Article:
The town has a rich history and the town government provides numerous placards (in German and English) throughout Melk that provide the tourist with a great deal of information about the early inhabitants, their relationship to the Catholic church, the influence of the reformation, the first ruling dynasty in Austria, the impact of World War II, the buildings, the town growth, and the flooding of the Danube in recent times as well as the recording of the massive flooding in 1501.
Melk is a chameleon. It takes on a typical tourist hot spot in the daytime as tourists flock to the Abbey. There are many places to have a coffee as well as a good wine and schnitzel. In the evenings, however, the tour groups from the river boats are mostly gone and those in town are residents and numerous bicycle riders who have stopped for the night.
Weekly there are band concerts with participants in traditional Austrian dress playing music on the Rathausplatz. This is when the community just sits back and relaxes with a large beer-in-hand and listens to the music and occasionally sings along.
Abbey tourists enjoy the massive old library, paintings of royalty and old world leaders, statues, and the beautiful artwork of the church interior. The Abbey is beautiful both on the interior as well as the exterior. With a bit of luck you can hear musical rehearsals which in themselves are spectacular. But for me, the exterior gardens are quite special and a place that is often overlooked by the tourists who are visiting with very limited time to absorb the grandeur of the Abbey, the town and the area.
I have found the groomed walkways in the Abbey gardens to be nice but the peace and solitude found in the garden woods is very special. The smell of evergreens add to this place high over the Danube River flowing by. It is an ideal spot for me to contemplate, listen to nothing except for a few birds and the breeze in the trees. It is a great place to relax in the shade… my next destination.
Stunning medieval architecture and extraordinarily beautiful countryside is found throughout Lower Austria. Captured in photos of Aggstein, Durnstein, Rosaatz, and Melk I have shared on Facebook many of the old structures, castle ruins, monuments, stone-terraced vineyards, and the picturesque Danube River that make the World Heritage Site of the Wachau Valley unique and special.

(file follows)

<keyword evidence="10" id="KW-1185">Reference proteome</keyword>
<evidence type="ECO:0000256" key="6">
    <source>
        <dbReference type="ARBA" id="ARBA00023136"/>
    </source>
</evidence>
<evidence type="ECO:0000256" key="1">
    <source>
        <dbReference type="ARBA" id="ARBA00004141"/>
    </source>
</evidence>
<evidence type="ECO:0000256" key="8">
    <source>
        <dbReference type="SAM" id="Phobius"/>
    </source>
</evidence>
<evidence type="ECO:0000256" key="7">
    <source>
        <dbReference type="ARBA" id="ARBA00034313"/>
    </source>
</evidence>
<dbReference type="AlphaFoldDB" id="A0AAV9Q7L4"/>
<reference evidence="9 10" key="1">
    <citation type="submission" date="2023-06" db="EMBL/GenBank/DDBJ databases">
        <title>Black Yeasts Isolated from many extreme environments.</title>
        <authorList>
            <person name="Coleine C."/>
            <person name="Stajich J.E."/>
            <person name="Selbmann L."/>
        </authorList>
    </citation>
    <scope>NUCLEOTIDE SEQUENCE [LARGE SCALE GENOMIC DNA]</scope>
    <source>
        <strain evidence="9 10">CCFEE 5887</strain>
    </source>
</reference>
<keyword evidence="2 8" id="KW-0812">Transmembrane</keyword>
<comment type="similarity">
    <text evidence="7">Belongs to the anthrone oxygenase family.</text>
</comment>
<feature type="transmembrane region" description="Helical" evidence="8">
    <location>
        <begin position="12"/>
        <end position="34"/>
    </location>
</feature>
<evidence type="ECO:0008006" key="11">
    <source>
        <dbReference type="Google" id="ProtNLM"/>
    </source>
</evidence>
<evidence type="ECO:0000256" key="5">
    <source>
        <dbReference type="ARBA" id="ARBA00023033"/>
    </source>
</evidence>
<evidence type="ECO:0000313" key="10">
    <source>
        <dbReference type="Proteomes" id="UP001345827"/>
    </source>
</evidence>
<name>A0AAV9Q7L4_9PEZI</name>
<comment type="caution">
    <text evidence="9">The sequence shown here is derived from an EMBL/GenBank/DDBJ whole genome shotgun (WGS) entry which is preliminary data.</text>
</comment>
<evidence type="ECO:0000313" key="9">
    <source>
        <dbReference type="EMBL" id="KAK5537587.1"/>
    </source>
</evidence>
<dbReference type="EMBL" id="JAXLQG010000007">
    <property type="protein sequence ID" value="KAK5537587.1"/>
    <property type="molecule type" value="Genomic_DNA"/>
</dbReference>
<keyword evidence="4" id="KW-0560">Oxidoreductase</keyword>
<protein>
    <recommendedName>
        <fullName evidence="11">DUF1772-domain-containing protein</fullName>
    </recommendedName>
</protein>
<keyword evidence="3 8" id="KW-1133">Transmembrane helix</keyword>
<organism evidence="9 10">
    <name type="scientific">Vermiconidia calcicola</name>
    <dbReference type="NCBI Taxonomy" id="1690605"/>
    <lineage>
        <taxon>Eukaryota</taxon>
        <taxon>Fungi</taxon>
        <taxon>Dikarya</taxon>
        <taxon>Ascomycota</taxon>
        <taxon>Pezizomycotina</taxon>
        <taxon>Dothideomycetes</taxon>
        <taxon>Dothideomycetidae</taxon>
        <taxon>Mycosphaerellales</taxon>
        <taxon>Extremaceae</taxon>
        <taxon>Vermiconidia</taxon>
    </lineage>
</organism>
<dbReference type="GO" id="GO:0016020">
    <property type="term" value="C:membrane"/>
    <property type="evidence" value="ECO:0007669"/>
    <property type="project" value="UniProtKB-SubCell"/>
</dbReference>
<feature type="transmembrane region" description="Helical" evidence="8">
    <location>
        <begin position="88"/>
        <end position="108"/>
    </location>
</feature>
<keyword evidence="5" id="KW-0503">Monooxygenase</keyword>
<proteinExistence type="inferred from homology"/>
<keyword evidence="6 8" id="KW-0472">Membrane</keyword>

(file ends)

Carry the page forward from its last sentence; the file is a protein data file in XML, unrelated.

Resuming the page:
While many find the charm of Austria to revolve about Vienna, I have opted for a more rural area in which to holiday for the past three months. My residence has centered on Krems an der Donau, maybe the oldest of communities in all of Austria. Here people are referred to as “Kremsers.”
Located down river at the end of the Wachau Valley, the town of 25,000 inhabitants even today remembers and celebrates ancestors from the Middle Ages and their influence in creating Krems. The town is very long on memory, pride, and tradition including personal dress, food, wine, religion, and music.
In this blog I am primarily sharing photographs. While I can tell stories, the photos speak! They shout of the history and pride that Kremsers feel for their community, their ancestors, their architecture, their food and drink, their traditions…their way of life.
As I enjoy a slice of cinnamon-sweet apple strudel at my favorite outdoor cafe, I pause to listen to the chimes of the Steiner Tor. I hear the commuter trains in the background. I see lovers holding hands and smell roasted coffee which beckons me to sip a caramel latte. I hope you enjoy my reminiscences about Krems and can envision the beauty that makes Krems a wonderful place to feel the past while in the present.
I have deeply absorbed Krems’ preservation. It is there for the taking by Kremsers, me, and future generations. The soul of this community is in, and its voices come from, its landmarks, traditions, and people. So gathered here is my collection of photographs that I have found particularly interesting to these ends as I explain in captions.